Treatment of Inflammatory Dilated Cardiomyopathy and (Peri)Myocarditis with Immunosuppression and i.v. Immunoglobulins View Full Text


Ontology type: schema:ScholarlyArticle     


Article Info

DATE

2004-09

AUTHORS

Bernhard Maisch, Günther Hufnagel, Susanne Kölsch, Rainer Funck, Annette Richter, Heinz Rupp, Matthias Herzum, Sabine Pankuweit

ABSTRACT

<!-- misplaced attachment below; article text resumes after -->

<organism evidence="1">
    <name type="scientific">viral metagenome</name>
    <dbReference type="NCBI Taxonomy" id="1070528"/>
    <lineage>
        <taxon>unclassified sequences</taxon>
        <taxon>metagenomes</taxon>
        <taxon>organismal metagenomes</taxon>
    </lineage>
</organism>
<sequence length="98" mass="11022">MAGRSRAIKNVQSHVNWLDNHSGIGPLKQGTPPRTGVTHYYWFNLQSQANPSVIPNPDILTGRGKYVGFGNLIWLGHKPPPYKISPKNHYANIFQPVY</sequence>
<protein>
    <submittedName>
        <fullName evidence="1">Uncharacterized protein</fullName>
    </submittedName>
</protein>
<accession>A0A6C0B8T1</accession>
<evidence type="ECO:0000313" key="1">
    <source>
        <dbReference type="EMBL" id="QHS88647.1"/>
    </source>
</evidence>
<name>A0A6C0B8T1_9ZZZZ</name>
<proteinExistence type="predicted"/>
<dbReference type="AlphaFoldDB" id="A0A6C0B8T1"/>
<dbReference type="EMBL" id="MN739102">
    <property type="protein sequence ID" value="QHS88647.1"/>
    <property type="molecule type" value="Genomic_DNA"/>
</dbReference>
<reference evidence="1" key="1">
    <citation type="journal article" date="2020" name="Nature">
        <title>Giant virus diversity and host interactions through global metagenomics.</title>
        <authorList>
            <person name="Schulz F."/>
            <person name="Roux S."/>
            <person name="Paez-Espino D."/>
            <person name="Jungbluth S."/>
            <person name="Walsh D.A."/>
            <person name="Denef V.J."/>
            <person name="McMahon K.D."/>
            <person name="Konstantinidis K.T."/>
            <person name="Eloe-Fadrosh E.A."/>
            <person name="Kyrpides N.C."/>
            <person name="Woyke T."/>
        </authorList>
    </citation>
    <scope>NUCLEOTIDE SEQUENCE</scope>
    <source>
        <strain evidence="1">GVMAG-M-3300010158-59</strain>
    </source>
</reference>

OBJECTIVES: Treatment objectives in inflammatory dilated cardiomyopathy (DCMi), myocarditis (M) and peri(myo)carditis are 1) the elimination of inflammatory cells from the myocardium and pericardium, 2) the elimination or (second best) mitigation of B-cell products such as antibodies and immuncomplexes directed against cardiac epitopes such as sarcolemmal, fibrillary and mitochondrial epitopes, and 3) the eradication of the causative viral or microbial agent, if present. ANTIPHLOGISTIC TREATMENT: A "non-specific" anti-inflammatory treatment in peri(myo)carditis can be carried out with antiphlogistics (NSAIDs preferably colchicine 1-3 mg/d) independent from the presence of the infective agent. In larger virus and bacteria negative effusions we recommend intrapericardial instillation of cristalloid triamcinolon (Volon A) at a dose of 500 mg/m(2), which should be left in place to have a sustained effect over at least 4 weeks. This will effectively prevent recurrences particularly when colchicine is added over a period of at least 3-6 months. Taking into account the 2004 ESC task force recommendations on the management of pericardial diseases the treatment recommendation for NSAIDs and colchicine can be classified as level of evidence A, indication class I, for intrapericardial triamcinolon instillation as level of evidence B, indication class IIa. IMMUNOSUPPRESSION: In (immuno)histologically validated autoreactive (virus negative) myocarditis and DCMi double-blind randomized trials are lacking to demonstrate the superiority of immunosuppression over conventional heart failure management. The only published randomized and double-blind immunosuppression treatment trial (American Myocarditis Treatment Trial) was underpowered and did not distinguish viral from non-viral disease. It showed neither benefit nor harm of a combination of cyclosporin and prednisone. A number of retrospective analyses of immunosuppression in myocarditis showed some benefit of surrogate parameters (ejection fraction, exercise tolerance) but improvement under conventional heart failure treatment cannot be ruled out completely as the main cause for amelioration. ESETCID (European Study on the Epidemiology and Treatment of Cardiac Inflammatory Disease) is a double-blind, randomized, placebo-controled three-armed trial with prednisolone and azathioprine for autoreactive (virus negative) DCMi, interferon alpha for enterovirus positive DCMi, high-dose immunoglobulin for cytomegalovirus and intermediate dose for adeno- and Parvo B19 DCMi. It has now randomized more than 120 patients to the different treatment arms. Its final result has still to be awaited.-Patients not willing to randomize in the trial were included in a registry follow-up, which shows improvement of hemodynamic parameters and elimination of the inflammation in the majority of patients. This is in concordance with several non-randomized trials. Since evidence is conflicting (level of evidence C, indication class IIb; if negative viral etiology is taken into consideration class IIa) treatment with immunosuppression cannot be generally recommended but should be further evaluated in doubleblind randomized clinical trials or at least in controlled trials and registries. This also applies to treatment with interferon for enteroviral or other viral infections in the heart. IMMUNOADSORPTION: : The elimination of anticardiac antibodies, which have been associated with DCMi, is a currently discussed concept, which is supported by published registry data and a few very small controlled investigations but not by a randomized double-blind trial with clinical endpoints of relevance. In some studies immunoglobulins have been substituted, so that an additional immunomodulatory effect has to be taken into account. The current proof of concept can be ranked level of evidence C, indication class IIa only. An even more challenging and still more attractive hypothesis is that cardiac inflammation caused by specific circulating beta-adrenoceptor antibodies can be eradicated with the elimination of the beta-receptor antibody thus healing dilated cardiomyopathy. Application of this approach can be ranked level of evidence C, indication class IIb at present only. Therefore these two pathophysiologically attractive concepts have to await further validation by a double-blind, randomized clinical endpoint trial. IMMUNOGLOBULIN TREATMENT: It has been shown that immunoglobulins have both an antiviral and an anti-inflammatory effect. They may suppress proinflammatory cytokines and reduce oxidative stress. HIGH-DOSE I.V. IMMUNOGLOBULINS (IVIG): In biopsy proven CMVmyocarditis a controlled trial demonstrated eradication of inflammation and of the virus (level of evidence B, indication class IIa), which is in accordance with registry data and case reports. In suspected myocarditis (not biopsy proven, no viral etiology established or excluded) conflicting data exist with respect to the improvement of surrogate markers such as the ejection fraction under high-dose immunoglobulins. More evidence can be weighted in favour of a positive treatment effect (level of evidence B, indication class IIb). Importantly there were no detrimental effects of the ivIG reported in these trials. One has to consider the high costs of this treatment, however. A trial taking into account the different etiologies (different viruses assessed separately vs. non-viral/autoreactive vs. placebo) is still lacking. MODERATE-DOSE I.V. IMMUNOGLOBULINS: Registry data support a positive effect of 20 g i.v. pentaglobin (IgG and IgM) in adenovirus positive myocarditis for clinical improvement, eradication of both the inflammation and the virus. In Parvo B19 myocarditis our own registry data indicate that clinical improvement can be noted, but only inflammation is successfully eliminated, whereas Parvo B19 persistence remains a problem in the majority of patients. In Parvo B19 associated DCMi therefore dose finding studies and randomized trials are needed. More... »